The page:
The international human rights framework is a baseline commitment on global efforts to meet all the Millennium Development Goals (MDGs), as stated in the Millennium Declaration and reaffirmed in the 2010 High Level Meeting of the UN General Assembly.
The realization of all the MDGs is affected by the access or lack of access to water and sanitation, and states have specifically committed to “reduce by half by 2015 the proportion of people without access to safe drinking water and sanitation “(MDG 7).
In light of the human rights principles described (See Section 4), the MDGs target limited progress and focus on outcomes, ignoring the importance of processes. Indeed, human rights standards attribute relevance to processes, compelling the participatory formulation of public policies and development plans and the institutionalization of democratic processes. Human rights also demand the establishment of accountability mechanisms that will enable individuals to hold governments answerable.
Furthermore the indicators used to measure progress towards the MDG targets on water and sanitation do not take into account the normative criteria of the human right to water and sanitation, as for example quality and affordability (which are not being assessed at the global level).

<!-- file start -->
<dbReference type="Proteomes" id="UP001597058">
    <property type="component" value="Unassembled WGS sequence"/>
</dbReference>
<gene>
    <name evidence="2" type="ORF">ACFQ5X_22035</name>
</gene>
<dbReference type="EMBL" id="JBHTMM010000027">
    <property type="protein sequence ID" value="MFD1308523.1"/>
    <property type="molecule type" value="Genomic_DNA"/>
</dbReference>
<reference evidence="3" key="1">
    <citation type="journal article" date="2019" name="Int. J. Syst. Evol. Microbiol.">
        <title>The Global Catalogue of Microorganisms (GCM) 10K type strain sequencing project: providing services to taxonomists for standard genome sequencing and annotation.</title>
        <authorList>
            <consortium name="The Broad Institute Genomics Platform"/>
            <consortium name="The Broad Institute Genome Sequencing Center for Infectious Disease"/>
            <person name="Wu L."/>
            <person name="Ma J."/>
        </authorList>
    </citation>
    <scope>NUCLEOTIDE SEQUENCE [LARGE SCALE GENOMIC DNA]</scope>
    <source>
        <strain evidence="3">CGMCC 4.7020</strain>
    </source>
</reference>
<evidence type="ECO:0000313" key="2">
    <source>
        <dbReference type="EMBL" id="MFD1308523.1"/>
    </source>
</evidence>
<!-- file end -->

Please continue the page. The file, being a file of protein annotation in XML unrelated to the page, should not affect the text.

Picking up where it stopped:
A human rights framework invites States to adapt and align the MDGs to their national context, state of development and available resources, being always guided by human rights, especially the principles of non-discrimination, participation and accountability. States and development partners must target the most vulnerable populations and identify groups that face discrimination. Hence a focus on non-discrimination and equality, eventually combined with the concept of equity (which is well-known to development practitioners) would change the way progress is made and measured globally.
In preparation of a post-2015 development agenda, the UNICEF’s and WHO’s Joint Monitoring Programme recently initiated a multi-stakeholders process to assess the feasibility of incorporating specific, rights-based indicators into the development of new development targets and indicators, so as to enable them to monitor whether access to water and sanitation services are safe, affordable and are delivered to all people without discrimination, concentrating first on those who are marginalised and vulnerable.
Turning from the MDG to the human rights paradigm, States and development partners will need guidance to integrate new targets and principles in water and sanitation governance aiming at universal access, while prioritizing the most neglected groups.